By Liu Zhiqiang, People’s Daily
After a series of manufacturing procedures, coils of steel strips are turned into high-strength steel foil of different sizes at a factory of Shanxi Taigang Stainless Steel Precision Strip Co., Ltd., a subsidiary of Chinese steelmaker China Baowu.
Then the company’s flagship product, an extremely thin stainless steel foil, which is known as “hand-torn steel” as it can be easily ripped by hand, rolls off the production line and enters into aerospace, high-end electronics, new energy and other fields.
“Last year, the production and sales volume of our hand-torn steel tripled those in 2020. Our operating revenue grew by over 30 percent, and profits also nearly tripled,” said Wang Tianxiang, a manager of the company.
In the past, Chinese companies could not produce “hand-torn steel” and had to import it at a price of one million yuan ($150,286) per ton; after the company developed “hand-torn steel”, the price of it was immediately cut by half, and the supply cycle was shortened from half a year to one month, according to Wang.
China is able to produce various kinds of iron and steel products, from “hand-torn steel” that is as thin as 0.015 millimeters and nib steel with its machining precision thinner than a human hair to large-scale steel structure support columns and axles of high-speed electric multiple units (EMUs).
“China has established an iron and steel industrial system with the most complete industrial chain and largest scale in the world. It is equipped with the most advanced equipment, processes and technologies for iron and steel production, and can provide rich and diversified iron and steel products,” pointed out He Wenbo, executive chairman of the China Iron and Steel Association (CISA).
China’s steel output exceeded 100 million tons and became the world’s largest steel producing country in 1996. Since then, the country has ranked first in the world in terms of both iron and steel production and consumption for 26 years in a row.
Last year, the country’s steel production reached 1.035 billion tons, accounting for 53 percent of the world’s total, making it remain the world’s largest iron and steel producer.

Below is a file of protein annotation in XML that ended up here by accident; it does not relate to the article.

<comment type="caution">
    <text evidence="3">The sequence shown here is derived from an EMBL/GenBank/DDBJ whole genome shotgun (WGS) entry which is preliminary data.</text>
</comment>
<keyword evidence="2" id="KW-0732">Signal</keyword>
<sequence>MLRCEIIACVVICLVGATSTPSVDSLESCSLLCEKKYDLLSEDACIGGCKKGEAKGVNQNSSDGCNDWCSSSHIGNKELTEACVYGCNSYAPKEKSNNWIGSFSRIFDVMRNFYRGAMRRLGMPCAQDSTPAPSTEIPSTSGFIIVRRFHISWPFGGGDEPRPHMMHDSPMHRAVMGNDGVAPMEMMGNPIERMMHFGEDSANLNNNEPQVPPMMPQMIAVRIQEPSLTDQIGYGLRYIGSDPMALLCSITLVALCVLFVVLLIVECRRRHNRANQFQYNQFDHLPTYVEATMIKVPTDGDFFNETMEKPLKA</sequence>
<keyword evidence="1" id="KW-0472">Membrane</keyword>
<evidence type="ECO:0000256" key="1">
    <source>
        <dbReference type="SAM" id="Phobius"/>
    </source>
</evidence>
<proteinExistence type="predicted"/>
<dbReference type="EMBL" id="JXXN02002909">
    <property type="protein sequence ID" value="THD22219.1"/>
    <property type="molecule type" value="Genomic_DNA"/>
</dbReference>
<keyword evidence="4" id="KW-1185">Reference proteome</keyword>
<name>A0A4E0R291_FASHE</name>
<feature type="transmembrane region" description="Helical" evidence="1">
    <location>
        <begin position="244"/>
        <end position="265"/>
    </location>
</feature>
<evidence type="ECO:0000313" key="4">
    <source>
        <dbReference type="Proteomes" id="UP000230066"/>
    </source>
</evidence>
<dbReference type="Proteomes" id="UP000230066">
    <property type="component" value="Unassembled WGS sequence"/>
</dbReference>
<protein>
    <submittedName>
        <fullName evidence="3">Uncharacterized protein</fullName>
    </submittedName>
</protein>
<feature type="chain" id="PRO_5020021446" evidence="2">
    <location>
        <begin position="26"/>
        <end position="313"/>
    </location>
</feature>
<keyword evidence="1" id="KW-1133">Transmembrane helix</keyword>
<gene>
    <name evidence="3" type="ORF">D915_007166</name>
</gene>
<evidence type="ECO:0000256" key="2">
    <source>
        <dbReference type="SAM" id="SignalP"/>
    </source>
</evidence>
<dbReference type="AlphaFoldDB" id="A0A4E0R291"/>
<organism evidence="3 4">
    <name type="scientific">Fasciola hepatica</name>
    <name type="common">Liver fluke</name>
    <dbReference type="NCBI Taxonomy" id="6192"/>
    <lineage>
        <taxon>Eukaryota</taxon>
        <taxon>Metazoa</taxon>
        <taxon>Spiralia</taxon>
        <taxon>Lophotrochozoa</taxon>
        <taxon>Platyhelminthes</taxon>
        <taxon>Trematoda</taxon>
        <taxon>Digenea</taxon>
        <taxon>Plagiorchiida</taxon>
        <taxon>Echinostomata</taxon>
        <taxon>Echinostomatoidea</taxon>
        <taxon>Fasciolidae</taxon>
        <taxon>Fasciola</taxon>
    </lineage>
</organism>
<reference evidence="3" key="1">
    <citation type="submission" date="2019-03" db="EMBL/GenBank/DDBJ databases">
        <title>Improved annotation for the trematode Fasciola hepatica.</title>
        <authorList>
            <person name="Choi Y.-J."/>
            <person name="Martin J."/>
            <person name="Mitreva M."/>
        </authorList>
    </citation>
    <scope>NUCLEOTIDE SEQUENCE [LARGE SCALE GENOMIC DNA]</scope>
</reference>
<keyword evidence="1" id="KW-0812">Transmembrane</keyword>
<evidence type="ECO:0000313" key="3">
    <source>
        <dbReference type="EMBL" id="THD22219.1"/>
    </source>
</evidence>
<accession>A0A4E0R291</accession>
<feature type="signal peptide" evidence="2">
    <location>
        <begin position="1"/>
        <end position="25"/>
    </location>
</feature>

Meanwhile, China’s iron and steel industry has also gradually embarked on a new development path driven by innovation and characterized by intelligent manufacturing and green and low-carbon development.
In recent years, many Chinese iron and steel companies have promoted the integrated application of new-generation information technology in industrial scenarios by leveraging big data, artificial intelligence (AI) and industrial Internet and other cutting-edge technologies, effectively improving production efficiency and operating profit.
While automatic steel-making, remote operation and maintenance, industrial robots have greatly facilitated steel production, Chinese steelmakers such as Baowu, Shagang Group and NISCO have built “dark factories” and intelligent workshops, achieving round-the-clock operations that require less or no manual labor.
At present, the numerical control rate of key processes in the metallurgical industry of China has reached 66 percent. Digital transformation has also greatly reduced the costs of iron-making and steel-making processes for iron and steel enterprises.
China’s goals of peaking carbon dioxide emissions before 2030 and achieving carbon neutrality before 2060 are promoting the fundamental reform of the iron and steel industry’s development model.
By utilizing more than 130 advanced environmental protection technologies such as desulfurization and denitrification, iron and steel companies have realized full purification of flue gas and efficient treatment of pollutants. Meanwhile, they have fully exploited steel scoria to remove sulfur dioxide from exhaust gases, and built fully enclosed corridors and medium pipelines to minimize the environmental impact of coke, iron ore powder, etc.
By the end of 2021, 34 companies in the iron and steel industry had made announcements of the completion of transformation oriented toward ultra-low emission, which involved a steel production capacity of about 225 million tons.
Statistics from the CISA showed that the average comprehensive energy consumption per ton of steel in China’s key iron and steel enterprises in 2021 dropped to 550.43 kilograms of standard coal, from 602.71 kilograms of standard coal in 2012, which signified a narrower gap between the country’s iron and steel industry and the advanced level in the world.
The iron and steel enterprises’ emissions of sulfur dioxide as well as smoke and dust per ton of steel decreased by 81.41 percent and 63.44 percent, respectively.
By 2025, the proportion of electric-arc furnace (EAF) steel output in total crude steel output is expected to increase to more than 15 percent, according to the CISA.
In February, the Ministry of Industry and Information Technology, together with other authorities, issued a guideline on promoting the high-quality development of the iron and steel industry, specifying the development goals and paths for the industry for some time to come.
In the future, China’s iron and steel industry will continue to steadily march forward on the road of high-quality development to better meet the needs of economic development.